‘Burdened by bigotry …’

This is Cristy Austin with her 19-year-old daughter, Kylie.  Kylie’s original name was Keisha Lenee Austin.  Kylie’s mother, who is white, had a specific reason for selecting the name “Keisha”:

… to her, it represented a strong, feminine, beautiful black woman. As a white woman who would be raising a biracial daughter she wanted to instill that confidence and connectivity to the culture.

“I saw it as a source of pride,” Cristy says. “I wanted her to have that.”


Kylie had her reasons for changing her name: Continue reading

If Romney were Latino …

Photo from Univision via democraticunderground

… he wouldn’t feel the need to brown up for the people.

Okay, I have to admit I initially thought no way but it appears that I am actually an optimistic sort who gives people the benefit of a doubt.  Because it sure looks like Romney is wearing bronzer  for his appearance with Univision.  Here’s a brief clip where you can see a closeup of his face.

Have at it in comments.  #IfMittRomneyWereLatino

The hive tells me no.

(Also, ten bucks says Eli Steele is related to Shelby Steele.  You know, the “Content of Our Character” guy.)

This piece of byte-waste from the LA Times is about how the new interracial generation will save us all.  It’s yet another version of once we all f*ck each other and the races mix we will have harmony. No, seriously. Because identity politics are the cause of all our racial problems:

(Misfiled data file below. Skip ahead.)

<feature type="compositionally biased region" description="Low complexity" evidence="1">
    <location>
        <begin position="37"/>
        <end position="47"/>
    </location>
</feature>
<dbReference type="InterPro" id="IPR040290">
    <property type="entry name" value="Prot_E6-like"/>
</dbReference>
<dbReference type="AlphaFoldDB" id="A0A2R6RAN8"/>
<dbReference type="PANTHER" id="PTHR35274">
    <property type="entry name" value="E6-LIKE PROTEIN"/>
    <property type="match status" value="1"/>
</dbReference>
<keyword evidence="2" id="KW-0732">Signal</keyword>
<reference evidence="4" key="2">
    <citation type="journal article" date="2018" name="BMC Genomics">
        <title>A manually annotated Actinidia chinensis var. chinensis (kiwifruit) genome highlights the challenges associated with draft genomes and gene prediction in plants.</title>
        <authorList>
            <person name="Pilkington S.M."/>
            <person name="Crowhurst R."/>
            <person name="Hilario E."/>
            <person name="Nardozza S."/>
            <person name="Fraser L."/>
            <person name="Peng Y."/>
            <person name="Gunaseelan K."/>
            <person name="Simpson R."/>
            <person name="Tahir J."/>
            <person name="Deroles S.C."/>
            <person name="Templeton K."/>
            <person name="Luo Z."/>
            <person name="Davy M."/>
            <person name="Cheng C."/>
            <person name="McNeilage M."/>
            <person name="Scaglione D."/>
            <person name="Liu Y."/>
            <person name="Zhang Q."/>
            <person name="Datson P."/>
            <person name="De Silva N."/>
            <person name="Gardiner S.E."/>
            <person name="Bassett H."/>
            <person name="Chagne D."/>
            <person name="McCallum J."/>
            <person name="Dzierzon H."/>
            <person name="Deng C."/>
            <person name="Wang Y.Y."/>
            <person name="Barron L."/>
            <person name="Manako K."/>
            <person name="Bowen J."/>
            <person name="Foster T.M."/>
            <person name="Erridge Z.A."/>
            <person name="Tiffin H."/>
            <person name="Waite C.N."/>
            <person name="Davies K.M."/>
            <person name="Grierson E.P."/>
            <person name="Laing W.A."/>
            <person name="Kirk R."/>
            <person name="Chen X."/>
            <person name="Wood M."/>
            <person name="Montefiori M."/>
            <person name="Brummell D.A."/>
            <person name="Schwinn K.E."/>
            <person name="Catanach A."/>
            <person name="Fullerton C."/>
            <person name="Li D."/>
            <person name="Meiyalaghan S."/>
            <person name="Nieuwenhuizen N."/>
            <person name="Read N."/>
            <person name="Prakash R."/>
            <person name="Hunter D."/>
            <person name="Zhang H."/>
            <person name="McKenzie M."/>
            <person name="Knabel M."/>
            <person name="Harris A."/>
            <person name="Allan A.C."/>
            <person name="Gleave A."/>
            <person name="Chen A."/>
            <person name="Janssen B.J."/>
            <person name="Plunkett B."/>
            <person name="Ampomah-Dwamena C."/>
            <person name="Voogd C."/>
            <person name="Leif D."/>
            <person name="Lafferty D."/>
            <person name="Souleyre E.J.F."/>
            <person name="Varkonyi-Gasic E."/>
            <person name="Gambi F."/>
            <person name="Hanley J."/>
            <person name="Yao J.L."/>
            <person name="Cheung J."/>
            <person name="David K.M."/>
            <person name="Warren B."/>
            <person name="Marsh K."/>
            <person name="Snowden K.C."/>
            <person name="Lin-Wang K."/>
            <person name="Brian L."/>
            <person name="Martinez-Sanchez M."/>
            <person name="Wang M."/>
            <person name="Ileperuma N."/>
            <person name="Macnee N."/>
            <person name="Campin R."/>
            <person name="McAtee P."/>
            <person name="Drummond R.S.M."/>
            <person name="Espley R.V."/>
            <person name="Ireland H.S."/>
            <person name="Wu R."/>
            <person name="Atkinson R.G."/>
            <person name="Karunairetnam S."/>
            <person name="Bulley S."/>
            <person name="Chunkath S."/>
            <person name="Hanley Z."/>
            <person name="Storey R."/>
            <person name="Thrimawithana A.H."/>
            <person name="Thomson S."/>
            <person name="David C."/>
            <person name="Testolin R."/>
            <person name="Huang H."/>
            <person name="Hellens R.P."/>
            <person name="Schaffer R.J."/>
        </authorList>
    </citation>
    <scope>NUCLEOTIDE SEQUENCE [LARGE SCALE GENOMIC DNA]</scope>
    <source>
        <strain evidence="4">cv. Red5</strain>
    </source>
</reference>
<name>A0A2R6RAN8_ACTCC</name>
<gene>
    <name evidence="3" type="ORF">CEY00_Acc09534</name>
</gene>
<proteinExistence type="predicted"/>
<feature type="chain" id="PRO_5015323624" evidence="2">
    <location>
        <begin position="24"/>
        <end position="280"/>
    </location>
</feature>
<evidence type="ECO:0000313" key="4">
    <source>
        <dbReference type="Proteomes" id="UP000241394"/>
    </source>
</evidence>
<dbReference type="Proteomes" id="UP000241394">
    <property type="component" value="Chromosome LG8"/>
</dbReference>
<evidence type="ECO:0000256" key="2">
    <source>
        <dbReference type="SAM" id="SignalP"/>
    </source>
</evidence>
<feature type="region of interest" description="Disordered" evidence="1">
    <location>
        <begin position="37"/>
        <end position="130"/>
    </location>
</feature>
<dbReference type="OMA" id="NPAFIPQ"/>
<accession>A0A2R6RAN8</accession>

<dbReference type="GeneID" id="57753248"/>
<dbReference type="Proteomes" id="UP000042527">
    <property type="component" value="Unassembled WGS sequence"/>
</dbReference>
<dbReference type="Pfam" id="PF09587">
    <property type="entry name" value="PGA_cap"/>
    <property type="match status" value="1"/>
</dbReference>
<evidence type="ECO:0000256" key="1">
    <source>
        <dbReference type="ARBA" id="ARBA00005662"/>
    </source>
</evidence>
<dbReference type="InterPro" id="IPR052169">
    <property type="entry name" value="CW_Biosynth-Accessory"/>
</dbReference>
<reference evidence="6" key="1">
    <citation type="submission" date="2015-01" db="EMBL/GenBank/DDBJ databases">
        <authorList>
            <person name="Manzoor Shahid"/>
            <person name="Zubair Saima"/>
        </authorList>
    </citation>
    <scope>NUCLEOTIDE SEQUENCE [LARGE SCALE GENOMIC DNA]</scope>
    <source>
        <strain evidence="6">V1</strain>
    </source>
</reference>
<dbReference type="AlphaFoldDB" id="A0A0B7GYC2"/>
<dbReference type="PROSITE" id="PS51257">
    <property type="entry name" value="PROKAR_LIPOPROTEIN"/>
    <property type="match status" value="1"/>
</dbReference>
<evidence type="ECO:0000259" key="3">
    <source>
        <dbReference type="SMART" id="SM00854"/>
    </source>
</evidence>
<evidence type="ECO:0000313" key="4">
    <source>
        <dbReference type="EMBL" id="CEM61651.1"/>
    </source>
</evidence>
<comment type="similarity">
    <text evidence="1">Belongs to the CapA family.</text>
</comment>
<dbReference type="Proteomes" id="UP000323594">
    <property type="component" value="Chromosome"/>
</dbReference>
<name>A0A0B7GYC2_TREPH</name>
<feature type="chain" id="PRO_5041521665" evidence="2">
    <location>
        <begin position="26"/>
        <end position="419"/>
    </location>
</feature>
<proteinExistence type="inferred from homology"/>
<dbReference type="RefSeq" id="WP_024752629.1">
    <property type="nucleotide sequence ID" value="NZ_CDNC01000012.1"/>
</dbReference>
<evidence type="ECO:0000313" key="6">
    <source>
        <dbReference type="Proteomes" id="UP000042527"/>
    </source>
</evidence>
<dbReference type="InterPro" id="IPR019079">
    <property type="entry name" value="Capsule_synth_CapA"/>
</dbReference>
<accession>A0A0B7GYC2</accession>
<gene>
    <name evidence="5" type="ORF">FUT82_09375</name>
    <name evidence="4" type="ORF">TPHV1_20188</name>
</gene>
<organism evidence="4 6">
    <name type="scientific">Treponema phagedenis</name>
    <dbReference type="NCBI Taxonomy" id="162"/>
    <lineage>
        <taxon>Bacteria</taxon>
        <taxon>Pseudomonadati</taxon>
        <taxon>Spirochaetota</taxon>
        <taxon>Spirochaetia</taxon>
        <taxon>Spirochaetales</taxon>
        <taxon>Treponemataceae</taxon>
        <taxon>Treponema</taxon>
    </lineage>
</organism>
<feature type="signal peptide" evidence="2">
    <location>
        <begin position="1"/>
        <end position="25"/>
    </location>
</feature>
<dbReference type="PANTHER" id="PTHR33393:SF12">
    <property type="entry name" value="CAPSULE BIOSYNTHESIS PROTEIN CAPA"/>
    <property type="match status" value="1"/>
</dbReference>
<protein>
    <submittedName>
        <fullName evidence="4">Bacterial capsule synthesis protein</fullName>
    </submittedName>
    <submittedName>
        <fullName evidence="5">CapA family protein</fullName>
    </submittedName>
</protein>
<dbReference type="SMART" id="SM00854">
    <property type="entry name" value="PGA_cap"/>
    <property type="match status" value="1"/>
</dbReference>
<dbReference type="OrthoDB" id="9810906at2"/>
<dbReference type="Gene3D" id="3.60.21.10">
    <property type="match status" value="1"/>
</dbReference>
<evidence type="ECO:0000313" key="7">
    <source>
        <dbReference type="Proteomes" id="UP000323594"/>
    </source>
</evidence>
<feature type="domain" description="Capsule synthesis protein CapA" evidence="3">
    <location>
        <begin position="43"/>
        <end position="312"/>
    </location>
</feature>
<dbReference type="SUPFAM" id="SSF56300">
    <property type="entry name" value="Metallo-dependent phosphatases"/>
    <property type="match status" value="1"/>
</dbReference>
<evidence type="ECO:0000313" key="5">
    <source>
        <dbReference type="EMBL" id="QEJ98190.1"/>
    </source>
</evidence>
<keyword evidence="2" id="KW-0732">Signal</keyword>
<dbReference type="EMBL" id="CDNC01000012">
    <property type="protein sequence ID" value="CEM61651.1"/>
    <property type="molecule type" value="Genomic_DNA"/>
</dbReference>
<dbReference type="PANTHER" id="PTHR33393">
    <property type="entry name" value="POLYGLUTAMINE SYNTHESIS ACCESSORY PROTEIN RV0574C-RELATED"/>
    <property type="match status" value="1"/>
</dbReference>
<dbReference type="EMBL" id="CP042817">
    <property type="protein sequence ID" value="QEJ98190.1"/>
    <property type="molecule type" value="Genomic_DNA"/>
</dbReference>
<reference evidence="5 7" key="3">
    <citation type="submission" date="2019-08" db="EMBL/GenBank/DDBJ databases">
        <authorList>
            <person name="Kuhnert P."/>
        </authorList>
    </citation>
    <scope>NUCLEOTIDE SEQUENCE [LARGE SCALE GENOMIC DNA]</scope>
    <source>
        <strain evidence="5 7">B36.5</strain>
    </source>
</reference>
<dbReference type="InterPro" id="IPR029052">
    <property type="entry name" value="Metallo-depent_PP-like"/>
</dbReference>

The day will arrive when this interracial generation reaches political consciousness and finds itself at odds with America’s divisive identity politics. Of all Americans, they represent the best opportunity to end these politics and point America back to its tradition of individualism.

People who identify as mixed race have already reached “political consciousness.” There are groups such as Mavin and Swirl and numerous hapa organizations. Do they find themselves “at odds” with identity politics? I can’t really say.  But what I do know is that many multiracial people self- identify as people of color.  Is that buying into “divisive identity politics”? Continue reading

Being ‘different’

A white adoptive parent once came up to me after I had given a talk about interracial and intercultural relations.  I had prefaced my speech by explaining that I could not provide suggestions about handling any given situation.  Rather, my goal was to challenge the audience to learn to think about how they would like to respond.

But this parent wasn’t satisfied.  (And I note a number of other audience members apparently weren’t either, as evidenced by comments left on the evaluation form.)  She complained that I did not give her one concrete suggestion for how she might go about creating relationships with people who shared her daughter’s ethnicity.  And then she begged me to tell her just one thing that she should do.

So I told her to move to a diverse neighborhood.  Continue reading

‘Adopted from Korea and in Search of Identity’

From the New York Times:

As a child, Kim Eun Mi Young hated being different.

When her father brought home toys, a record and a picture book on South Korea, the country from which she was adopted in 1961, she ignored them.